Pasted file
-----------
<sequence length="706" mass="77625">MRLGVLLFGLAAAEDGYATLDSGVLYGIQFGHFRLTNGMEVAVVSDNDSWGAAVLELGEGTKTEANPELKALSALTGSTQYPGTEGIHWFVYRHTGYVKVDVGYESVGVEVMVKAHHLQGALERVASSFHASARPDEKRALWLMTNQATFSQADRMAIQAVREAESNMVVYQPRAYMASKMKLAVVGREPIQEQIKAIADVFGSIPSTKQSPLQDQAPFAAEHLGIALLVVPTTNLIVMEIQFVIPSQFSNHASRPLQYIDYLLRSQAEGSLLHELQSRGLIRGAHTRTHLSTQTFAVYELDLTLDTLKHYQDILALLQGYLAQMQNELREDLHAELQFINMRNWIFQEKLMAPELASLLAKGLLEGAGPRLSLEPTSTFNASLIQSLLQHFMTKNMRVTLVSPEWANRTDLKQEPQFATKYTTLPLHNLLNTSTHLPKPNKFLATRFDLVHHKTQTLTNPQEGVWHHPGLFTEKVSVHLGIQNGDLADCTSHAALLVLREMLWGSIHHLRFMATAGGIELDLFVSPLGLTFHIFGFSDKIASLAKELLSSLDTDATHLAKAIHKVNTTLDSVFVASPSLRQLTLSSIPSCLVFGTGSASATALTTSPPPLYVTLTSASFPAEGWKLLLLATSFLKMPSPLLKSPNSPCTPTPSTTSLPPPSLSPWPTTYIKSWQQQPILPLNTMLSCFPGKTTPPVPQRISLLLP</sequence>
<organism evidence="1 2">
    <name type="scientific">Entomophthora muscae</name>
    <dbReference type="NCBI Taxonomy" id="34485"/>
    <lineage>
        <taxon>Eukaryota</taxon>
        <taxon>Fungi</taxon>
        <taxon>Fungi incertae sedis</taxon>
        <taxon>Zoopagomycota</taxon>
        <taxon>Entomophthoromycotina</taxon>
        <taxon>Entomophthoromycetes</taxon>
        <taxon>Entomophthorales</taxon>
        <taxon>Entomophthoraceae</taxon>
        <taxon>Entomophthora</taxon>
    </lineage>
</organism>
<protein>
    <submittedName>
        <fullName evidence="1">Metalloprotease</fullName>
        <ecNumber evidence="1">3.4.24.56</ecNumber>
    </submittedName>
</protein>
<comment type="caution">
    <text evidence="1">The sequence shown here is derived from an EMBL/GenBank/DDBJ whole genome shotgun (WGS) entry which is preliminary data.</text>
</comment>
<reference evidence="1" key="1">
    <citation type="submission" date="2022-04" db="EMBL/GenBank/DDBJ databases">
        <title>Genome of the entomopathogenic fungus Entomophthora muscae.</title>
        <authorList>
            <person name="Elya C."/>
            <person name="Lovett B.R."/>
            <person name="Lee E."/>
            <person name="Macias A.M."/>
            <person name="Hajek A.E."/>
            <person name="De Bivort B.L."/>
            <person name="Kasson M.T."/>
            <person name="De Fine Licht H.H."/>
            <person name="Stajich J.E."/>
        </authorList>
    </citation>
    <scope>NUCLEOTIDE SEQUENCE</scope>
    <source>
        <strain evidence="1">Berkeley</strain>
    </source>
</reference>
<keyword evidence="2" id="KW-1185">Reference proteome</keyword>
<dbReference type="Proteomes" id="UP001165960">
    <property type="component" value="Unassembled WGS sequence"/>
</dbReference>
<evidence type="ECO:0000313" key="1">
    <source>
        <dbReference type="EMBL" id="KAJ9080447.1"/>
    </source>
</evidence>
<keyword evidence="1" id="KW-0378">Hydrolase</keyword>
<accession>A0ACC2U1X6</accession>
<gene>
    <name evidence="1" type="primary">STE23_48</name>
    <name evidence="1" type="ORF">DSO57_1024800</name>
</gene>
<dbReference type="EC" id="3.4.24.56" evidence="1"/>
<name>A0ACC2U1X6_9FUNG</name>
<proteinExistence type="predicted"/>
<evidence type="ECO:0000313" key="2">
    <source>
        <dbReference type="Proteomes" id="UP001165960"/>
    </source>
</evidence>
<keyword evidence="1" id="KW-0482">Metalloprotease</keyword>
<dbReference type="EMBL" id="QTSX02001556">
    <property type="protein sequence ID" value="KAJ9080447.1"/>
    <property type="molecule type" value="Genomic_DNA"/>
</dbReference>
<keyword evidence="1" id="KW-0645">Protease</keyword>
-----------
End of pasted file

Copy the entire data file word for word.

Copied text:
<sequence length="706" mass="77625">MRLGVLLFGLAAAEDGYATLDSGVLYGIQFGHFRLTNGMEVAVVSDNDSWGAAVLELGEGTKTEANPELKALSALTGSTQYPGTEGIHWFVYRHTGYVKVDVGYESVGVEVMVKAHHLQGALERVASSFHASARPDEKRALWLMTNQATFSQADRMAIQAVREAESNMVVYQPRAYMASKMKLAVVGREPIQEQIKAIADVFGSIPSTKQSPLQDQAPFAAEHLGIALLVVPTTNLIVMEIQFVIPSQFSNHASRPLQYIDYLLRSQAEGSLLHELQSRGLIRGAHTRTHLSTQTFAVYELDLTLDTLKHYQDILALLQGYLAQMQNELREDLHAELQFINMRNWIFQEKLMAPELASLLAKGLLEGAGPRLSLEPTSTFNASLIQSLLQHFMTKNMRVTLVSPEWANRTDLKQEPQFATKYTTLPLHNLLNTSTHLPKPNKFLATRFDLVHHKTQTLTNPQEGVWHHPGLFTEKVSVHLGIQNGDLADCTSHAALLVLREMLWGSIHHLRFMATAGGIELDLFVSPLGLTFHIFGFSDKIASLAKELLSSLDTDATHLAKAIHKVNTTLDSVFVASPSLRQLTLSSIPSCLVFGTGSASATALTTSPPPLYVTLTSASFPAEGWKLLLLATSFLKMPSPLLKSPNSPCTPTPSTTSLPPPSLSPWPTTYIKSWQQQPILPLNTMLSCFPGKTTPPVPQRISLLLP</sequence>
<organism evidence="1 2">
    <name type="scientific">Entomophthora muscae</name>
    <dbReference type="NCBI Taxonomy" id="34485"/>
    <lineage>
        <taxon>Eukaryota</taxon>
        <taxon>Fungi</taxon>
        <taxon>Fungi incertae sedis</taxon>
        <taxon>Zoopagomycota</taxon>
        <taxon>Entomophthoromycotina</taxon>
        <taxon>Entomophthoromycetes</taxon>
        <taxon>Entomophthorales</taxon>
        <taxon>Entomophthoraceae</taxon>
        <taxon>Entomophthora</taxon>
    </lineage>
</organism>
<protein>
    <submittedName>
        <fullName evidence="1">Metalloprotease</fullName>
        <ecNumber evidence="1">3.4.24.56</ecNumber>
    </submittedName>
</protein>
<comment type="caution">
    <text evidence="1">The sequence shown here is derived from an EMBL/GenBank/DDBJ whole genome shotgun (WGS) entry which is preliminary data.</text>
</comment>
<reference evidence="1" key="1">
    <citation type="submission" date="2022-04" db="EMBL/GenBank/DDBJ databases">
        <title>Genome of the entomopathogenic fungus Entomophthora muscae.</title>
        <authorList>
            <person name="Elya C."/>
            <person name="Lovett B.R."/>
            <person name="Lee E."/>
            <person name="Macias A.M."/>
            <person name="Hajek A.E."/>
            <person name="De Bivort B.L."/>
            <person name="Kasson M.T."/>
            <person name="De Fine Licht H.H."/>
            <person name="Stajich J.E."/>
        </authorList>
    </citation>
    <scope>NUCLEOTIDE SEQUENCE</scope>
    <source>
        <strain evidence="1">Berkeley</strain>
    </source>
</reference>
<keyword evidence="2" id="KW-1185">Reference proteome</keyword>
<dbReference type="Proteomes" id="UP001165960">
    <property type="component" value="Unassembled WGS sequence"/>
</dbReference>
<evidence type="ECO:0000313" key="1">
    <source>
        <dbReference type="EMBL" id="KAJ9080447.1"/>
    </source>
</evidence>
<keyword evidence="1" id="KW-0378">Hydrolase</keyword>
<accession>A0ACC2U1X6</accession>
<gene>
    <name evidence="1" type="primary">STE23_48</name>
    <name evidence="1" type="ORF">DSO57_1024800</name>
</gene>
<dbReference type="EC" id="3.4.24.56" evidence="1"/>
<name>A0ACC2U1X6_9FUNG</name>
<proteinExistence type="predicted"/>
<evidence type="ECO:0000313" key="2">
    <source>
        <dbReference type="Proteomes" id="UP001165960"/>
    </source>
</evidence>
<keyword evidence="1" id="KW-0482">Metalloprotease</keyword>
<dbReference type="EMBL" id="QTSX02001556">
    <property type="protein sequence ID" value="KAJ9080447.1"/>
    <property type="molecule type" value="Genomic_DNA"/>
</dbReference>
<keyword evidence="1" id="KW-0645">Protease</keyword>